A keen eye for detail is an invaluable tool for a designer. With sharp observation, you’ll be able to discern a great deal about your client and the proposed design before you’ve even started conversations. There are, however, some important questions you may need to ask to ensure you don’t miss the mark. Before we share examples of some key briefing questions, it’s worthwhile revisiting the simple concept of open/closed questioning.

Open questions generally gather more useful answers during a client brief. They usually begin with what, why or how (or lead to that kind of questioning). You’re trying to garner your client’s opinion or feelings, so starters like ‘tell me’ or ‘describe’ are helpful.

A closed question, on the other hand, usually receives a single word or very short, factual answer. Closed questions are good for:

  • Confirming a point of view: ‘So, am I right in understanding that you’re not keen on a traditional style?’
  • Concluding a discussion or making a decision: ‘Now we know you hate green, can we agree to take this tile out of the selection?’
  • Frame setting: ‘Are you happy with the way this space works for you now?’

 

Be warned: a misplaced closed question can bring your conversation to an awkward halt, so use them only when you’re wrapping up or summarising a discussion.
The following are examples of some important briefing questions (both open and closed) that you’re likely to use in a kitchen design briefing.

Architectural Style and Influence

It’s essential to observe and note the architectural and aesthetic influences of the existing building style. After assessing the era or style of the house (along with neighbouring properties), you should probably ask:

In a renovation
How do you feel about the existing architectural style of this house? Do you love it or hate it? Should your new kitchen reflect the style or be in contrast to it?

In a new build
What are the building elements that you really love about your new home? (External cladding? Roofline? Ceiling details – raked, vaulted or square set?)? Would you like to duplicate these in your kitchen?

Family Makeup & Lifestyle

Who’ll be living in the home – immediately? In five years? In ten years?
How often do you entertain? Do you typically host big groups or have small gatherings?
How do you feel about cooking? Is it a chore or a pleasure?

Cooking Styles & Dietary Requirements

Do you prefer to bake, fry or steam?
Are there any dietary intolerances or allergies in the home?
Do you have preferences for regional cooking styles? (Italian, French, Spanish, Asian etc.)
Do your cultural or religious beliefs influence your cooking and eating habits? How so?

Appliance Preferences

Do you purchase meat and cold goods weekly or fortnightly?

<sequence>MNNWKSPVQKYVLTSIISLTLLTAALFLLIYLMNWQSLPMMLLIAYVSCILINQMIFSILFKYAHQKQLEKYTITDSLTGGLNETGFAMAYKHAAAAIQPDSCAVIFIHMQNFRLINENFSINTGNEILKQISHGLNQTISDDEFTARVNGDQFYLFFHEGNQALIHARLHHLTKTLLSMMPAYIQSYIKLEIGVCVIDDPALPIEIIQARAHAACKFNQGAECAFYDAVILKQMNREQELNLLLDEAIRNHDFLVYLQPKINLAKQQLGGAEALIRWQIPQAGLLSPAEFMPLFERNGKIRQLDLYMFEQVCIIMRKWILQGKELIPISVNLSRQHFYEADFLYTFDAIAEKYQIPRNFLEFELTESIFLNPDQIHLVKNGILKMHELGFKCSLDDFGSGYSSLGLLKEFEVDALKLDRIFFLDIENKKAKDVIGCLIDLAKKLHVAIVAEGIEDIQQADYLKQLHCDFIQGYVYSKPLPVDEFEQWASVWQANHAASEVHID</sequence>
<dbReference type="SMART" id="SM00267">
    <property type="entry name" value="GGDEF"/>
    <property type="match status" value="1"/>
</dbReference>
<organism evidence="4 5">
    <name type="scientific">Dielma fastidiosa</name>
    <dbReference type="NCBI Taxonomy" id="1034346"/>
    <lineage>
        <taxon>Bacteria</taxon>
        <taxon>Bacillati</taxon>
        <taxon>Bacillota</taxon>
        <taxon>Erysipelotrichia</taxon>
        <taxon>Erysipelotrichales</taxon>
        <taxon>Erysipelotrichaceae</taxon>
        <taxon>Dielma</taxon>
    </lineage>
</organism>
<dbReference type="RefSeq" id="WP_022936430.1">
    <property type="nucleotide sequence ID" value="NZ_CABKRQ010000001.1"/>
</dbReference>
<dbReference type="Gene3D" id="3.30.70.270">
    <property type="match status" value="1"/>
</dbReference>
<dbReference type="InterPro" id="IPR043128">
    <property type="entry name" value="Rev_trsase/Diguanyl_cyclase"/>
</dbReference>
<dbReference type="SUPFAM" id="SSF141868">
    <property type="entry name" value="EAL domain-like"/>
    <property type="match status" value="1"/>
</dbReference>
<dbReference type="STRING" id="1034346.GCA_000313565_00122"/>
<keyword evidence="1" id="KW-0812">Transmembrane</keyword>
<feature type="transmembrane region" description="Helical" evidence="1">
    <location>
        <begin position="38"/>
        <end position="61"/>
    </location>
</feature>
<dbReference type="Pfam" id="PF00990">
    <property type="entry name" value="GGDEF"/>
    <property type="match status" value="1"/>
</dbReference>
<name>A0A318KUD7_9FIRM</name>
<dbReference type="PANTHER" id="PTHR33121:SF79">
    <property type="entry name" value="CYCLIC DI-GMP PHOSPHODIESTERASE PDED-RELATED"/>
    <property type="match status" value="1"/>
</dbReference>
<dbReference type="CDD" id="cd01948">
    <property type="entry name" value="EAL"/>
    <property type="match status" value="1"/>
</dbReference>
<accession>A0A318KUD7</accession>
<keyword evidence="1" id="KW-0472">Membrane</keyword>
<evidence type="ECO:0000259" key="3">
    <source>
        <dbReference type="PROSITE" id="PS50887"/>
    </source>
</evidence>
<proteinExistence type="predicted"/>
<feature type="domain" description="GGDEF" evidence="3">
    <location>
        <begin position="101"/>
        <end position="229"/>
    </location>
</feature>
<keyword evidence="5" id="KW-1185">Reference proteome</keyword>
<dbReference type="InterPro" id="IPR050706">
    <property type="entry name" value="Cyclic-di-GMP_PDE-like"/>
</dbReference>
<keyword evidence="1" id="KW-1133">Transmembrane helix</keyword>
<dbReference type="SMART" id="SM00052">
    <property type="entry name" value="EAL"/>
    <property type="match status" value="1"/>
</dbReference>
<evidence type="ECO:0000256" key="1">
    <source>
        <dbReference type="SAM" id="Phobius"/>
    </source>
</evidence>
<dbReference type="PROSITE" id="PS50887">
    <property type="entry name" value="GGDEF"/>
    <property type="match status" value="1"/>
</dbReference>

Are you particular about wine storage?

Storage Requirements

Are you a daily/weekly shopper? Do you purchase goods in bulk?
Do you own (or wish to own):

  • an electric kettle or a cooktop kettle
  • a manual or automatic coffee machine
  • a coffee or spice grinder
  • a juicer or smoothie maker
  • one or more slow cookers/pressure cookers/multi-cookers
  • one or more food processors/food mixers
  • one or more deep fryers/air fryers
  • one or more electric woks/pans
  • one or more paella pans
  • one or more rice cookers
  • one or more sandwich press machines/jaffle makers/toasters
  • one or more dehydrators
  • kitchen scales
  • large platters or serving trays

 

Aesthetic Preferences

Discussing aesthetic preferences can be precarious: it’s important not to impress your own ideas upon the client before they’ve had the opportunity to put forward their own ‘loves and loathes’. Starting with the existing home is sometimes helpful – what does your client like or hate about their current kitchen? If this doesn’t help or isn’t applicable, have a digital or physical gallery of images to share, and encourage your client to determine what they like, love or hate about the interiors you’re showing them. You’ll soon see if they’re inclined to favour:

  • warm or cool? (They will tend to lean one way or the other.)
  • blue or green? (This can help with selecting undertones.)
  • glossy or matt?
  • timber or two-pac?
  • bright or dark?
  • showy or homely?

Budget Parameters and Project Timing

More often than not, the budget is the ‘elephant in the room’. Presenting budgetary options as a range will sometimes help the clients be more forthcoming. For example, you may ask if they’re planning to spend:

  • up to $30,000
  • between $30k and $60k
  • between $60k and $100k
  • whatever it takes

Setting out the process of a kitchen design is helpful, too. When you outline the various stages (highlighting the relevant tradespeople involved), you’ll potentially get your client in a more realistic space. And as you explain the process from A to Z, you can begin to ascertain if the timing will be an issue. If your clients have been watching (so-called) reality renovation tv, they may have a skewed perception of turnarounds. Part of your role will be to formulate a realistic time frame that won’t put yourself, your clients or any suppliers or trades under pressure.

Including questions like those set out above – in both open and closed formats – in your briefing checklist will help you get all the information you need. If you have some staple Qs on your list, we’d love to hear them. Drop them in the comments below.